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Everett's Release Has Whipped Bottom Of Order Into Shape

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The bottom of the Tigers' lineup has seemed to find its groove after the release of shortstop Adam Everett.

Detroit Tigers shortstop Adam Everett is one of the most likable guys you’ll ever find. Manager Jim Leyland called him the "classiest" player he’d ever managed, and that’s saying something for someone who’s managed since the mid-1980s.

But being a nice guy in Major League Baseball just isn’t enough. You have to produce. Everett didn’t.

The Tigers couldn’t wait any longer for Everett and the rest of the bottom of the lineup to come around. They cut ties with Everett last week after a 7-2 loss to the Kansas City Royals, the Tigers’ fifth loss in nine tries against the fourth-place Royals.

With the Tigers sporting a $122 million payroll, they knew they had to part ways with Everett, who had been batting just .185 with four RBI. They needed to make a move, and it may not be the last one they make.

For the time being, Everett has been replaced in the lineup by Ramon Santiago, who has been platooning the shortstop position with him for the last two seasons. Santiago has almost always had a higher batting average than Everett and doesn't give up much defensively but has never been considered an everyday player.

That theory seems to be holding true. Santiago hit .326 in April but has been declining ever since, batting .200 in May and .214 this month. Santiago’s inconsistency is why Detroit has recalled Danny Worth, who went 8-for-24 in a short stint with the Tigers back in May, from Triple-A Toledo. If he produces, he’ll definitely be given a shot at the starting shortstop position. If he doesn’t, then it’s probably back to Ohio.

That’s the message Everett’s departure from the Tigers has sent: if you don’t produce, you’re not going to hang around long in Motown. It’s why Worth is now wearing the Old English D for the foreseeable future, and why Everett is currently looking for another job.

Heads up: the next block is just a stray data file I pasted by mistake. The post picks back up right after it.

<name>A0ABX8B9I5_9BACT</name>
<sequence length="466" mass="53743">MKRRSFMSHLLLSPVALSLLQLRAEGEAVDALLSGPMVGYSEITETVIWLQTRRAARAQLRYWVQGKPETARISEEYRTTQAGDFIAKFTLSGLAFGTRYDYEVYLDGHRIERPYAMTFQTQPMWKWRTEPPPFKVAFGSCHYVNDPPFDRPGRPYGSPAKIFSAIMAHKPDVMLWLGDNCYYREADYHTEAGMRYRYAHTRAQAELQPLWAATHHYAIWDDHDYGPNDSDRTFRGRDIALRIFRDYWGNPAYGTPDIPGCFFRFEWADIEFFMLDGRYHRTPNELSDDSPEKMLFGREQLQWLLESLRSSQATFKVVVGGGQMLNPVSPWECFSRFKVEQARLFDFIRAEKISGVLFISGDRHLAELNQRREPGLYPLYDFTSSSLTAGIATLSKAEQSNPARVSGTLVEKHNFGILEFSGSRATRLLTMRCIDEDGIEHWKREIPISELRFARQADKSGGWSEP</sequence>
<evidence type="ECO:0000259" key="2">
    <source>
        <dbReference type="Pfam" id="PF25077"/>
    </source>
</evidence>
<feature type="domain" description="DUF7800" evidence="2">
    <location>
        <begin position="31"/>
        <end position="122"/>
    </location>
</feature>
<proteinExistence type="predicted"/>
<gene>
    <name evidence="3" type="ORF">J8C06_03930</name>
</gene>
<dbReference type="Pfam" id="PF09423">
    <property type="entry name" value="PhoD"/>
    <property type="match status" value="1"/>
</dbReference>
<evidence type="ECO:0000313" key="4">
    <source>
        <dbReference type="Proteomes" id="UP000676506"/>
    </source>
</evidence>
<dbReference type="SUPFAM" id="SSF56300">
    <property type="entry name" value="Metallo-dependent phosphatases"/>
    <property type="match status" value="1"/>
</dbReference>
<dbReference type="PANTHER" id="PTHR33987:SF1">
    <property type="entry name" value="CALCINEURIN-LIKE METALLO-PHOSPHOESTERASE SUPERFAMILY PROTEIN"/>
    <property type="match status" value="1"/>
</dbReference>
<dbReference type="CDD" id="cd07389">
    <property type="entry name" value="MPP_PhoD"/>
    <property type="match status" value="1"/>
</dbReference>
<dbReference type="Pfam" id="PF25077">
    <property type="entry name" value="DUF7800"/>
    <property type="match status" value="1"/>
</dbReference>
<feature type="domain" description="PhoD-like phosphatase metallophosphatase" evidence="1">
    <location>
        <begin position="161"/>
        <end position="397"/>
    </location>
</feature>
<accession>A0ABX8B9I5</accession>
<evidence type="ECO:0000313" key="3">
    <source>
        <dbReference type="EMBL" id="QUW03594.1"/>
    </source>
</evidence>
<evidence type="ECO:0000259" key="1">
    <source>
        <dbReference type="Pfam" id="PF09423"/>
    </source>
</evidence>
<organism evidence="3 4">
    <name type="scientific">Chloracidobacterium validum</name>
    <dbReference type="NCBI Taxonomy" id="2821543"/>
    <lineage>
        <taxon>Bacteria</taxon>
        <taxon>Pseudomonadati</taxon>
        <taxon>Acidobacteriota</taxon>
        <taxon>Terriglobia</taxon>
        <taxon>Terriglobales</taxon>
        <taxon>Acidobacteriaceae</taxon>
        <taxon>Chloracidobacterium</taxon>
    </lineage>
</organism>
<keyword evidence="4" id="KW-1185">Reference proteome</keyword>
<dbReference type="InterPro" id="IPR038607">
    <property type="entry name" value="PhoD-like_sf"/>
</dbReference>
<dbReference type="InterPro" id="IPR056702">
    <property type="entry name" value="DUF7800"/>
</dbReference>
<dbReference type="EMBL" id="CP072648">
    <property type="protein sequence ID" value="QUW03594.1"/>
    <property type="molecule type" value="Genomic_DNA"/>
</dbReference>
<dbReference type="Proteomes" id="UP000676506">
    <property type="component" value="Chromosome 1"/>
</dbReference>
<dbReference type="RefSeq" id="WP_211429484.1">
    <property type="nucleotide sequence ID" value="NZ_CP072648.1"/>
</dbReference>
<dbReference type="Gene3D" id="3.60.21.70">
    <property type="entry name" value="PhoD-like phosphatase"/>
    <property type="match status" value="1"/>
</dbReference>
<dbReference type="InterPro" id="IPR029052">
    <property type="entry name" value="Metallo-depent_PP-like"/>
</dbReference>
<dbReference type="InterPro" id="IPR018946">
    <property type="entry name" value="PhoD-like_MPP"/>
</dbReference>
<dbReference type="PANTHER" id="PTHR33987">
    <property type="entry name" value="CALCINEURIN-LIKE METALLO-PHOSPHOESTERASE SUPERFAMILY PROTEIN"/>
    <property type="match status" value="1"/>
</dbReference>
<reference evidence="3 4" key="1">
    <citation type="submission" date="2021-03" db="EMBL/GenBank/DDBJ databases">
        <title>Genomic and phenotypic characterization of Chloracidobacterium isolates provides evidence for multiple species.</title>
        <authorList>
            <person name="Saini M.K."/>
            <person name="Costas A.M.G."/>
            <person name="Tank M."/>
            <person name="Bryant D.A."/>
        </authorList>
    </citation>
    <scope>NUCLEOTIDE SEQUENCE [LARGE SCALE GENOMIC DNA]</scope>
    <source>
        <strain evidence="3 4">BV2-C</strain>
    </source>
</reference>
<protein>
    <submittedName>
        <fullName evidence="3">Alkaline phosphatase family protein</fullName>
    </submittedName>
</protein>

Catcher Gerald Laird is the latest recipient of this message.

At the beginning of the season, it didn’t look like Alex Avila was quite ready to take the starting catcher position from Laird. While Avila brings a power bat to the table, he started to tail off at the end of last year after a hot start. It didn’t help that Avila got off to a rough start this year; at one point he was batting .095.

And after all, Laird wasn’t brought in for his bat anyway, but rather for his proficiency behind the plate. Laird was throwing out everything that moved in 2009, gunning down over 40 percent of baserunners that tried to steal on him.

But that has quickly changed in 2010. Laird was just pathetic at the plate, batting .160 with seven RBI this season, and it’s cost him his job for the time being. Avila has gone 10-for-27 (.370 average) in his last 10 games to up his average to .219, prompting Leyland to give Avila the majority of the starts at catcher. While .219 is certainly nothing to get excited over, it’s still nearly 60 points higher than what they were getting with Laird.

And it’s not just Avila’s offense that is winning Leyland’s favor. Avila has worked on his defense and is now throwing out nearly everyone that tries to run on him, just as Laird did a season ago. The difference is that Avila is also producing some hits now, and that has forced Laird to the bench.

Even fan favorite Brandon Inge has not been free of criticism this season, as his struggles with the bat have had some fans calling for his ouster as well—he was batting .215 as late as May 29. His job is relatively safe though, as he plays outstanding defense and the Tigers have no real prospects to replace him at third base.

Unlike Everett and Laird, it seems Inge has gotten the message. In his last 10 games, Inge is batting .333 (13-for-39), raising his average from a lowly .232 to a respectable .253, looking more like the All-Star he was in the first half of last season.

Did Everett's release spark something in Inge's game? Maybe, but it could also be the fact his two surgically repaired knees are finally back into mid-season form.

For now, it seems like the Tigers have found the right combination at the bottom of the order that is at least capable of producing some timely hits. The seven through nine hitters were especially crucial in a 6-2 victory over the Pittsburgh Pirates on Friday. Avila drove in two and scored once, part of a 3-for-3 night, while Inge doubled in a run and scored and Santiago belted a two-run homer.

But it’s still relatively early in the season, and every player goes through slumps during the course of a 162-game schedule. Just ask slugger Miguel Cabrera, who’s currently in a 3-for-26 funk, although he did crush a game-winning home run on Sunday.

If the Tigers are going to catch Minnesota in the Central Division, they’re going to need production from everybody. Should we expect the kind of production the Tigers got on Friday every night? I don't think so. There will still be nights where the hitting is just not there; after all, none of these guys have hit better than .245 in their respective careers.  They just need to eliminate the extended slumps.

I'm not asking the bottom of the lineup put up Triple Crown numbers here, just some hits every now and then. Adam Everett found out the hard way that being a nice guy just doesn't cut it.